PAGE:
“Mulan” is no longer headed for a major theatrical release. The Walt Disney Co. said Tuesday that it will debut its live-action blockbuster on its subscription streaming service, Disney+, on Sept. 4.
But this is no “Hamilton,” customers will have to pay an additional $29.99 on top of the cost of the monthly subscription to rent “Mulan.”
The company plans to release it in theaters in areas where Disney+ is not available.
“Mulan,” a live-action remake of the animated film, was one of the first films affected by the coronavirus pandemic and the closure of theaters. Originally set for a late March release, the blockbuster has been delayed four times since.
“In order to meet the needs of consumers during this unpredictable period, we thought it was important to find alternative ways to bring this exceptional family-friendly film to them in a timely manner,” Disney CEO Bob Chapek said on the company’s earnings call. “We see this as an opportunity to bring this incredible film to a broad audience currently unable to go to movie theaters.”
Walt Disney Co. on Tuesday reported that its net income fell dramatically in the three-month period that ended in June when it most of its theme parks were shuttered and theatrical movie releases were postponed.
Still, its bottom-line results were better than analysts expected, although its revenue fell short of forecasts.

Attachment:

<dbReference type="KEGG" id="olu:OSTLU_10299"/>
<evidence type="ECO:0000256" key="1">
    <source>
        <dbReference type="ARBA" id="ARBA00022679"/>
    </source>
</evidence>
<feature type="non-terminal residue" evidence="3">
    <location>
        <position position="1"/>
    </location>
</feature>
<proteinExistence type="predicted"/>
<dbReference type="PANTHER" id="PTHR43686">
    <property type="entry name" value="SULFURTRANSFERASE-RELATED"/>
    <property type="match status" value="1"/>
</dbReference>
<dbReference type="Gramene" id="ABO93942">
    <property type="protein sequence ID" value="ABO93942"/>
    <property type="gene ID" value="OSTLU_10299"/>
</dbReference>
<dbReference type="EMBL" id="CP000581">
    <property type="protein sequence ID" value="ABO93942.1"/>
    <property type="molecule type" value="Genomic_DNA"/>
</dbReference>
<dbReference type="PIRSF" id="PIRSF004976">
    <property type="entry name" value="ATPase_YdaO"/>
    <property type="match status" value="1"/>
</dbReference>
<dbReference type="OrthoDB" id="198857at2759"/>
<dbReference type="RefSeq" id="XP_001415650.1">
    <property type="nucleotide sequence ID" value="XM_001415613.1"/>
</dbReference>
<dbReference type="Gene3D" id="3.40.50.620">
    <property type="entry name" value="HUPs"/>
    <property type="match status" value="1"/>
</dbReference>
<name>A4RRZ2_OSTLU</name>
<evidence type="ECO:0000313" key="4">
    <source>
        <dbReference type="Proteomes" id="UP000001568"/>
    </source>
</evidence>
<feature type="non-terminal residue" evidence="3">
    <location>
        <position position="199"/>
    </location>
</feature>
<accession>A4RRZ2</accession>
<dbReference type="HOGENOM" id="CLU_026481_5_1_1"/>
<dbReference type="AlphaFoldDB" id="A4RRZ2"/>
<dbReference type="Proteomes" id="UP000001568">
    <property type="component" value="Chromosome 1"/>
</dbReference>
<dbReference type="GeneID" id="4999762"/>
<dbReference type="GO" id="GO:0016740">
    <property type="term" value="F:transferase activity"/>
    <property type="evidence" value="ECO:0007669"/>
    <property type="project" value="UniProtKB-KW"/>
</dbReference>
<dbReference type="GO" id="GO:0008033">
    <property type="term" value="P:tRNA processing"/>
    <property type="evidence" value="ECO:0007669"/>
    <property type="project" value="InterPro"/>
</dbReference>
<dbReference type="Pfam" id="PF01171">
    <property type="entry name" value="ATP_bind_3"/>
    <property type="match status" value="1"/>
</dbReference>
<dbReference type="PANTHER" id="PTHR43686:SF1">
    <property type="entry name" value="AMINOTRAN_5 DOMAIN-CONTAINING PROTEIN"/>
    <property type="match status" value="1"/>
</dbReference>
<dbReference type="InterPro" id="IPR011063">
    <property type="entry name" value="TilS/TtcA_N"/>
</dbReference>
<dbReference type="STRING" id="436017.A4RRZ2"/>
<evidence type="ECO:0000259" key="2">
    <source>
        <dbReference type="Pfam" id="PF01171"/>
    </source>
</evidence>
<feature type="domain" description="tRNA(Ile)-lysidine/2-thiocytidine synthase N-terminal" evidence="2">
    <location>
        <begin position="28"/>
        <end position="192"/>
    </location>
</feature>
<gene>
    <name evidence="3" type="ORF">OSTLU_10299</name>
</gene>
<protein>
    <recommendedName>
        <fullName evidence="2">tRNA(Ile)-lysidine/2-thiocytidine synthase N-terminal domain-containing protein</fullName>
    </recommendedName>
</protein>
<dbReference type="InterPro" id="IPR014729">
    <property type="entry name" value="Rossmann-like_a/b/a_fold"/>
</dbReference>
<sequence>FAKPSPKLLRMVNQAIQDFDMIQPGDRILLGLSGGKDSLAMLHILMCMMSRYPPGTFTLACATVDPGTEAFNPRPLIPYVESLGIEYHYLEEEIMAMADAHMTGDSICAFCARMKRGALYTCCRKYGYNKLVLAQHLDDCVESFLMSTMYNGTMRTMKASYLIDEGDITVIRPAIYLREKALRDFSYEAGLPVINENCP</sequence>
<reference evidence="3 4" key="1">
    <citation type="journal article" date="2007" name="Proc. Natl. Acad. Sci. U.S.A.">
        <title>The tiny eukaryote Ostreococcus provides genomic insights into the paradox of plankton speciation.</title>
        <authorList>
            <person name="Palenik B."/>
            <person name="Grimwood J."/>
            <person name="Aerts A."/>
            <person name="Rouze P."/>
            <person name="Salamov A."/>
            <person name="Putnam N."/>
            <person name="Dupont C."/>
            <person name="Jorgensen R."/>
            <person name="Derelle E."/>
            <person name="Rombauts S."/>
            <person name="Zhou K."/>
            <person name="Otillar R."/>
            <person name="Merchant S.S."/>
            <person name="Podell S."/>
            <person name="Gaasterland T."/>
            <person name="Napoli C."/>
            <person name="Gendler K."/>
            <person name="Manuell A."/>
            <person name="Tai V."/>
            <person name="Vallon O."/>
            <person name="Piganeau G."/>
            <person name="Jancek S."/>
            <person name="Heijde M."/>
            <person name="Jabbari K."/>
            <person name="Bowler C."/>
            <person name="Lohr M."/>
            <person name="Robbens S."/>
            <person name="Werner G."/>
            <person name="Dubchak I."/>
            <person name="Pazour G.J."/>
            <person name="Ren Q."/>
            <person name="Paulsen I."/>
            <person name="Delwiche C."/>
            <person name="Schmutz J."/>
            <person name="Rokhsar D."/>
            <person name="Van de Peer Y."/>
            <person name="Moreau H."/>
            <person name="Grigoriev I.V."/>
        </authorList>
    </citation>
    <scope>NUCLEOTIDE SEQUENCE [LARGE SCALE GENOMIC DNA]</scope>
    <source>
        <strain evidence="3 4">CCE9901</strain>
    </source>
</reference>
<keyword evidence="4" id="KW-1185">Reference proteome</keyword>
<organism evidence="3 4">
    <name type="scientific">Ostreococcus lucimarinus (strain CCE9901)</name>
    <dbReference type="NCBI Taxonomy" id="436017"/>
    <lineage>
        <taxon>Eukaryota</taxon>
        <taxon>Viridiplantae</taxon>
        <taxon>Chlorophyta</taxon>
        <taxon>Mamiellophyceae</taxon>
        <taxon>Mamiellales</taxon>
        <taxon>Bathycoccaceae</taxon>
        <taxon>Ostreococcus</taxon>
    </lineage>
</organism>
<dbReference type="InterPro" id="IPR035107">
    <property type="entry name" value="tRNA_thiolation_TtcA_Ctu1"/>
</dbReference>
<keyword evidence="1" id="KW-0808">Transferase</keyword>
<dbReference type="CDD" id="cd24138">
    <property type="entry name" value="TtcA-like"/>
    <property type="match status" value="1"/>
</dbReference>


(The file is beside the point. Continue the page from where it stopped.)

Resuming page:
Disney has soared to success with the breadth of its media and entertainment offerings, but now it’s trying to recover after the coronavirus pandemic pummeled many of its businesses. It was hit by several months of its parks and stores being closed, cruise ships idled, movie releases postponed and a halt in film and video production.
For quarter that ended June 27, the company based in Burbank, California, posted a loss of $4.84 billion, or $2.61 per share, compared to a profit of 79 cents in the prior year quarter. Adjusted to exclude one-time items such as restructuring costs and impairment charges, it net income came to 8 cents per share. Analysts expected an adjusted loss of 64 cents per share, according to FactSet.
Revenue fell 42% to $11.78 billion, missing analyst expectations of $12.39 billion, according to FactSet.
Disney has been opening its parks back up around the globe, but most were still shuttered during the company’s fiscal third quarter.
In May, it opened Disney Springs, a complex of shops, restaurants and entertainment venues in Lake Buena Vista, Florida. Hong Kong Disneyland reopened in June, but closed again after a month due to an outbreak in the city. It reopened Walt Disney World’s Magic Kingdom and Animal Kingdom, Epcot and Disney’s Hollywood Studios in Orlando, Florida, in July.
Disney said closing its parks cost it $3.5 billion during the quarter.
The streaming service Disney Plus continued to be a bright spot.
Disney reported Disney Plus, which costs $7 a month, had 57.5 million paid subscribers as of June 27. On a call with analysts, CEO Bob Chapek said that number reached 60.5 million as of Monday. The service debuted in November in the U.S. and rolled out to the UK and other parts of Europe last month. Disney Plus, Hulu and ESPN Plus combined reached over 100 million subscribers, the company said.
Netflix, by contrast, has about 183 million subscribers, a base it has spent years building.